Concentrate On The Personal Benefit

Marketing green logo2 This MediaPost article highlights one of ecoAmerica's general rules – successful green marketing and public engagement campaigns need to focus on the personal benefits of the product/service in question. David Almy cites the Eco Pulse Survey and identifies that out of the many markets that people are looking buy greener products, they are all related to personal benefits (personal care products, home cleaners, etc.).

Posted Mar. 3, 2010
By David Almy, Marketing:Green

I won't call what I had last week a
"lightbulb" moment. It wasn't like a sudden thought popped into my head
and instantly everything was made clear.

Instead, I'll call it a
"Homer" moment: one of those times when a few things that have been in
front of you for a while fall into place and make you slap your
forehead and say "Doh!" Moments like these are usually followed by a
short period of feeling chagrined that you didn't see it earlier …

Regardless, here's what happened.

Recently I've had an opportunity to do some research for a CPG client,
and as a result I've been reviewing different data sources related to
green product launches and the relative success of these efforts. One
such study is the Shelton Group's Eco Pulse 2009 Report. In it, the
authors ask the following question: "In which product categories are
you searching for greener products?"

To me, what makes this
question more interesting than most is that it doesn't ask what
respondents are currently buying. Rather, it seeks to establish where
their future intent to buy is. To me, that speaks of unformed brand
preferences, and that's a potential gold mine for CPG brand managers.

Here are the answers they received (percentage of respondents selecting
a particular category in which they are searching for greener

  • Home cleaning products: 75%
  • Food and beverages: 65%
  • Personal care products (shampoo, lotion, etc.) 55%
  • Appliances: 47%
  • Home improvement products (windows, insulation, etc.): 46%
  • Automobiles: 32%

So that got me thinking: why these categories? What makes these
separate and distinct from every other product segment that's out there
screaming from the rooftops about its green credentials?

And that's when I got Homer-ed.

Time and time again, we've heard from participants in green-oriented
focus groups that while environmentally friendly attributes in a
product are important, the real interest lies in what personal
benefits the products deliver. In other words: what's in it for them?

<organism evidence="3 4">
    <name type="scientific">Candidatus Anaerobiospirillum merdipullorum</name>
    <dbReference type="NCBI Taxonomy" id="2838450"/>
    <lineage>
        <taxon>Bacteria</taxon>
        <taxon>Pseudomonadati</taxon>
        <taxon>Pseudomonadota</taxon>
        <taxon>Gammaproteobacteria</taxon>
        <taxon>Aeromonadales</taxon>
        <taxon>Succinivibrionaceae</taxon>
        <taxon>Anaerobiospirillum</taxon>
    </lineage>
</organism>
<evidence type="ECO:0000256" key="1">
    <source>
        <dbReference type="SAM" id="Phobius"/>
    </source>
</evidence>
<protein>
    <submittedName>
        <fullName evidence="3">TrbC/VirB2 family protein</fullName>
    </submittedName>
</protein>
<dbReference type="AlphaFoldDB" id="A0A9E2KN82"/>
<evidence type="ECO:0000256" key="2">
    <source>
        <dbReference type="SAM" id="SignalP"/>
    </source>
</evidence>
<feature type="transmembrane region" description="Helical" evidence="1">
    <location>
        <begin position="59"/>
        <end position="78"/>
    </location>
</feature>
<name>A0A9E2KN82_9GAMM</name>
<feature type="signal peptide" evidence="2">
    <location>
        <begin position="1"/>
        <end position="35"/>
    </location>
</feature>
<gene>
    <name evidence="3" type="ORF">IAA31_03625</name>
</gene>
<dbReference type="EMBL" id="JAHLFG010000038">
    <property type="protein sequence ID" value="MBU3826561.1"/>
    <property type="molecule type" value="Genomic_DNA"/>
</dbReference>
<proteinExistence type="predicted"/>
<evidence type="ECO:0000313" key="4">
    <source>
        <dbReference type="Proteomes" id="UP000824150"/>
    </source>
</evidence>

Research supports these anecdotal findings. From Earthsense's
Eco-Insights: "When asked why it's important to reduce energy
consumption, 73 % of respondents chose 'to reduce my bills'; 26 % chose
'to lessen my impact on the environment.'"

That's where these
product categories have succeeded. Each can make an overt connection
between a green product and a clear personal benefit it can provide.
Consider the categories again, but under these headers:

Products That Are Good For Me: home
cleaning, food and beverages, and personal care. People are
increasingly concerned with the safety of the products they use in
their homes and put in and on their bodies. By actively promoting a
product's greener attributes (e.g. fewer, more recognizable and natural
ingredients) marketers have been able to successfully position their
wares as improving a personal environment while also benefiting the global environment. Success comes from emphasizing the former rather than the latter.

Products That Are Good For My Budget: appliances,
home improvement, automobiles. Selling a big-ticket item like a
dishwasher or car in a tough economy is hard enough; focusing
exclusively on environmental benefits makes it even harder. Saving the
planet takes a back seat to personal finances, unless a connection is
clearly made between the product and potential future savings. No
surprise then that each of these categories can show consumers the long
terms savings potential (through reduced energy and/or fuel bills) that
their products can deliver.

In 2009, there were
about 1,500 new product launches that featured claims such as
"sustainable," "environmentally friendly" and "eco-friendly." With all
that noise and inevitable confusion, marketers will find success for
their green products by concentrating on the personal, rather than
global, impact.

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